Here's a well written photography book that most photographers will not want to read. That's because it's aimed at professional photographers who already have at least a little business experience under their belt. Moreover, it's aimed at assignment photographers, rather than studio or fine arts photographers, although some of the people who shoot in these genres may benefit from discussions of things like rights, pricing and insurance. It's all business, with no photographic technique or vision (although Harrington certainly does describe business techniques and vision). Finally, even though it's an excellent book, it does not deal with every aspect of the business of photography.

The author begins by reminding the professional photographer that he is in business. There is a brief discussion of equipment in which the author urges the readers to get the best equipment he or she can afford, and a warning that the professional had better consider the logistics of every job.

In another part Harrington discusses working with assistants, employees and contractors as well as pricing, including consideration of factors like retirement accounts and insurance. He discusses hiring accountants and lawyers. To me, the meat of the book is in the discussion of contracts. Besides furnishing the reader with samples of his own documents, he explains essential provisions. There are also chapters on infringement and enforcing contractual rights. There's a brief tour through archiving images, although the essence of Harrington's message is, read Peter Krogh's "The DAM Book", a point with which I heartily agree. The author also touches on the market for stock photographs.
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I just finished reading "Best Business Practices..." and I must say, from my perspective of 40-plus years in the business -- as shooter, picture editor and director of photography -- the book is fantastic. I've recommended it to several colleagues, and suggested to a friend who teaches at Brooks Institute that it be required reading for every one of his students. I'll certainly also recommend the book to students at workshops I teach. Harrington deserves thanks for putting such balanced and varied wisdom on paper. It's a great service to photographers and everyone in the business -- all the more necessary in today's extremely volatile photography market. -- Kent Kobersteen, former Director of Photography, National Geographic Magazine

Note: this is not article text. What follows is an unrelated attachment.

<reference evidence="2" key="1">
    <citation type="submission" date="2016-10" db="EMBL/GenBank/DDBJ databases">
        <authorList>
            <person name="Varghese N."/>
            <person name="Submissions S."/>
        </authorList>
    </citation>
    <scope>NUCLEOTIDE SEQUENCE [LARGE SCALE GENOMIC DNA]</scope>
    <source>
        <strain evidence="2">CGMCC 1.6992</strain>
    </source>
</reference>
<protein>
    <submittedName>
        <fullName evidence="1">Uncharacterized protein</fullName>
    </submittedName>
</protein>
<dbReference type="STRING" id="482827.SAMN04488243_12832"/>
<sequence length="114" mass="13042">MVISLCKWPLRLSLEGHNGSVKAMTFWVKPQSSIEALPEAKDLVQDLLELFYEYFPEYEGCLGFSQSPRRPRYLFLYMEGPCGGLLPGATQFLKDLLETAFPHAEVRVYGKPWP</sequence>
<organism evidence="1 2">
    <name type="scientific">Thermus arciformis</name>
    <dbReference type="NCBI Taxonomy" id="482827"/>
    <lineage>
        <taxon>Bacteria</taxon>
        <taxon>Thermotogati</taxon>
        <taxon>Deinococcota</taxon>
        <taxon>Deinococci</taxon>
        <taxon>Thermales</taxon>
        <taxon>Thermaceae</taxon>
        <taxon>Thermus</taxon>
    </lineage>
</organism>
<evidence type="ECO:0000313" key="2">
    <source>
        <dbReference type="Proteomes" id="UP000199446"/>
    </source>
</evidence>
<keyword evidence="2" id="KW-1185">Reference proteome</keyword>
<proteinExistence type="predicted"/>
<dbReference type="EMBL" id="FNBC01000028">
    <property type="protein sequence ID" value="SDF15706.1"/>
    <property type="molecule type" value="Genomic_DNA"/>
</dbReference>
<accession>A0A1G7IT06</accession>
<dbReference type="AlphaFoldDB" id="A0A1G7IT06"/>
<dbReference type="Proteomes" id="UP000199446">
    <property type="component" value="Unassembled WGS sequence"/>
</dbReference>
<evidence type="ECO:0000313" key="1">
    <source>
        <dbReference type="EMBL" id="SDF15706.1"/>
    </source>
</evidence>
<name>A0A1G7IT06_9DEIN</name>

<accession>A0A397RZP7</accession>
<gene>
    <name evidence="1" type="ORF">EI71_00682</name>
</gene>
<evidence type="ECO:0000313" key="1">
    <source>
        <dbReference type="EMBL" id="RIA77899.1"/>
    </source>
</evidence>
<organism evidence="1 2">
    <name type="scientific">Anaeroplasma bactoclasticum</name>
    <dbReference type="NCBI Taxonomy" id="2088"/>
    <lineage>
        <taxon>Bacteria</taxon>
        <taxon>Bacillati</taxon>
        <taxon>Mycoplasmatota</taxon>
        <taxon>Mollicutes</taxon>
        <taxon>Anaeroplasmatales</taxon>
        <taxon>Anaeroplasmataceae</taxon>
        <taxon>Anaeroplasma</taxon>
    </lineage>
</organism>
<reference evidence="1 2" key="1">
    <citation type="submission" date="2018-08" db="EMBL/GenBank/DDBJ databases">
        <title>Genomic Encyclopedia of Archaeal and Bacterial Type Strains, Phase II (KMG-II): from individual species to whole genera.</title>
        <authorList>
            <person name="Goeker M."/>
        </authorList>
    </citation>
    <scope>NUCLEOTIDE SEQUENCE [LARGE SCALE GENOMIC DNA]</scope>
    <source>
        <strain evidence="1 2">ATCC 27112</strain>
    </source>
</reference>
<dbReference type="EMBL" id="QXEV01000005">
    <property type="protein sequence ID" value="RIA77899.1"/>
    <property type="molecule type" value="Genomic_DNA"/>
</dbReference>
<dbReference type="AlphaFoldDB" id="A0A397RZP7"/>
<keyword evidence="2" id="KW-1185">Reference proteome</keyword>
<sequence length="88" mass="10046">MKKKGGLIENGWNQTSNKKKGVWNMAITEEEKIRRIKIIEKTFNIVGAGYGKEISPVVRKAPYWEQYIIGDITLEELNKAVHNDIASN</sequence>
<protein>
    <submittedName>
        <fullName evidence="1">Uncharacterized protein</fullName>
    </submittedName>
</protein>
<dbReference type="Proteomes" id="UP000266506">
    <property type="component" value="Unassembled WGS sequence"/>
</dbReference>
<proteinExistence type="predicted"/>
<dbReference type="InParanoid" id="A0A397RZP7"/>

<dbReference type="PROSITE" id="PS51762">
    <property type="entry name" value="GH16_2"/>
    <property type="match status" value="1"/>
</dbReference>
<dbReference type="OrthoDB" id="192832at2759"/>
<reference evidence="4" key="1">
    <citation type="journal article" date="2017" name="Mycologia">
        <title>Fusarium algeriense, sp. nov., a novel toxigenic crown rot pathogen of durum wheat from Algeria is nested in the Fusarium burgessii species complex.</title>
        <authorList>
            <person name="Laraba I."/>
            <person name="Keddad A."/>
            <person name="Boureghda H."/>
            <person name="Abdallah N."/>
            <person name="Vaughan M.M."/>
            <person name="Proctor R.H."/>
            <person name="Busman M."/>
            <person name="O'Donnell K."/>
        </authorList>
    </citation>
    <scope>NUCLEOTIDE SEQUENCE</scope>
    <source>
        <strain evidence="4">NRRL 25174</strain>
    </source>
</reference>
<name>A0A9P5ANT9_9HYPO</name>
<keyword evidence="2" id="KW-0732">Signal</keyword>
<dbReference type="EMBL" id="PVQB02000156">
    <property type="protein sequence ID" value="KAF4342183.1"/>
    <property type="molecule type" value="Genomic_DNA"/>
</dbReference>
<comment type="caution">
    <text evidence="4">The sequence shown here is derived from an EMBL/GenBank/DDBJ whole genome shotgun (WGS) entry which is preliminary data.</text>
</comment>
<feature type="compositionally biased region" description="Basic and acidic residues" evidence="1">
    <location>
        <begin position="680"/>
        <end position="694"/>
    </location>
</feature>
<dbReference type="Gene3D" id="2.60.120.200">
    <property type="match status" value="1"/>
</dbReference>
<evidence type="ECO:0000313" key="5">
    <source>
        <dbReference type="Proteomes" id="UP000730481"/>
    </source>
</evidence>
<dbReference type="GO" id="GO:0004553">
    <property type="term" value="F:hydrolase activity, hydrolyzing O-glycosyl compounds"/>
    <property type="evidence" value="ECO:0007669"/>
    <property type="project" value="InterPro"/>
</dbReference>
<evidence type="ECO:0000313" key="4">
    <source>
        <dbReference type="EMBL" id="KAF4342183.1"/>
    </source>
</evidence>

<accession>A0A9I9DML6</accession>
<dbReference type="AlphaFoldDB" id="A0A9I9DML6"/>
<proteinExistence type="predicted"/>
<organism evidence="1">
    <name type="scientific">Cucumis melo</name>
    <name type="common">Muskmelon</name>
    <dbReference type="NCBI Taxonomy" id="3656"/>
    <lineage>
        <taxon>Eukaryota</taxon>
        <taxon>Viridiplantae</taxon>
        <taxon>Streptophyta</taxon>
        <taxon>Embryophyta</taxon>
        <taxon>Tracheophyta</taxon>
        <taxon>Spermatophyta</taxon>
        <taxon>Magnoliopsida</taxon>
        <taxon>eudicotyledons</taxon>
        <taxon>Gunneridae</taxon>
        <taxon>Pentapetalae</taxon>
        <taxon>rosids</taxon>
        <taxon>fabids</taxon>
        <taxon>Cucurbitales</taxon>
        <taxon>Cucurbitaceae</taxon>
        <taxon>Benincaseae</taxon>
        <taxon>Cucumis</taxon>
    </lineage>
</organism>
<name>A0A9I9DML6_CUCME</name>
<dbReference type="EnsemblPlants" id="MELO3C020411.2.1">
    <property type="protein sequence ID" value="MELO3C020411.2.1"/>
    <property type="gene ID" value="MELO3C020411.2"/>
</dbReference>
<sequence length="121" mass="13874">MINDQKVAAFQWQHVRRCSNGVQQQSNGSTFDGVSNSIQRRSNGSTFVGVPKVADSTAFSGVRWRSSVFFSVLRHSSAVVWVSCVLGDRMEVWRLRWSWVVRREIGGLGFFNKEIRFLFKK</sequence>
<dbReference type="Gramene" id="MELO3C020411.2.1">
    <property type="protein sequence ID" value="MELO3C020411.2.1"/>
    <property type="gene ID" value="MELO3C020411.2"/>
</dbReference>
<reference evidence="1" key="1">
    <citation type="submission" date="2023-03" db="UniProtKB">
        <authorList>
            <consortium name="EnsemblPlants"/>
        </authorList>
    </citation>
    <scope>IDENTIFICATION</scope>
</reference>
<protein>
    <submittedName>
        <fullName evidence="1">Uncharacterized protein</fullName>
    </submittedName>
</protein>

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John Harrington has added so much information in his second edition that is relevant to the business climate of photography today. The new edition will be especially helpful to photojournalists who need to be prepared for the future in a changing profession. This needs to be on the bookshelf of every student and photographer.

As a college professor, I require this book for all my upper level photo classes. It should be required reading for every student who wants to be a photographer. Harrington has provided a valuable insight at how to be successful in the business of photography.

I own the first edition, and couldn't wait for this new edition. When I got the second edition, I was pleased to see how much Harrington has added. Even if you own the first edition, you'll want this if you are making your living as a photographer or are even thinking about it.
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I tend to buy a lot of books, and made the mistake to trust the rave reviews for this one without paying attention to the table of content. Ouch!

This book needs to be completely revised for today's market and reality. It is filled with anecdotes that do not apply in today's world. Oddly, the author focuses way too much on problems: from getting audited by the IRS (call your accountant), to dealing with delinquent clients (call a Collection Agency), ... He portraits a very hostile world where everything needs to be in writing... (which is actually good advice btw, hence the 2 stars). I think it's great that the author is honest and shares his struggles... But the ENTIRE book has this negative, very rigid undertone.

Here's the catch: while I agree that it's vital to know what to do when things turn bad, starting a career with this sole focus might not be such a good idea... It's incomplete, and frankly very uninspiring.

But unfortunately that's not all–here I'm just stating personal preferences as a reader.

Here's the real problem... the book is lacking in "business best practices" that actually matter in today's world:

- nothing on social media
- nothing on marketing
- nothing on promotional strategies
- nothing on website creation
- nothing about personal branding
- nothing about understanding the culture of your specific market
- nothing on how to approach a new client
- nothing on self-generated projects
- nothing on success stories of today's photographers sharing insights on the way they work
Etc, etc,...

These elements are obviously vital, and the author avoid them altogether.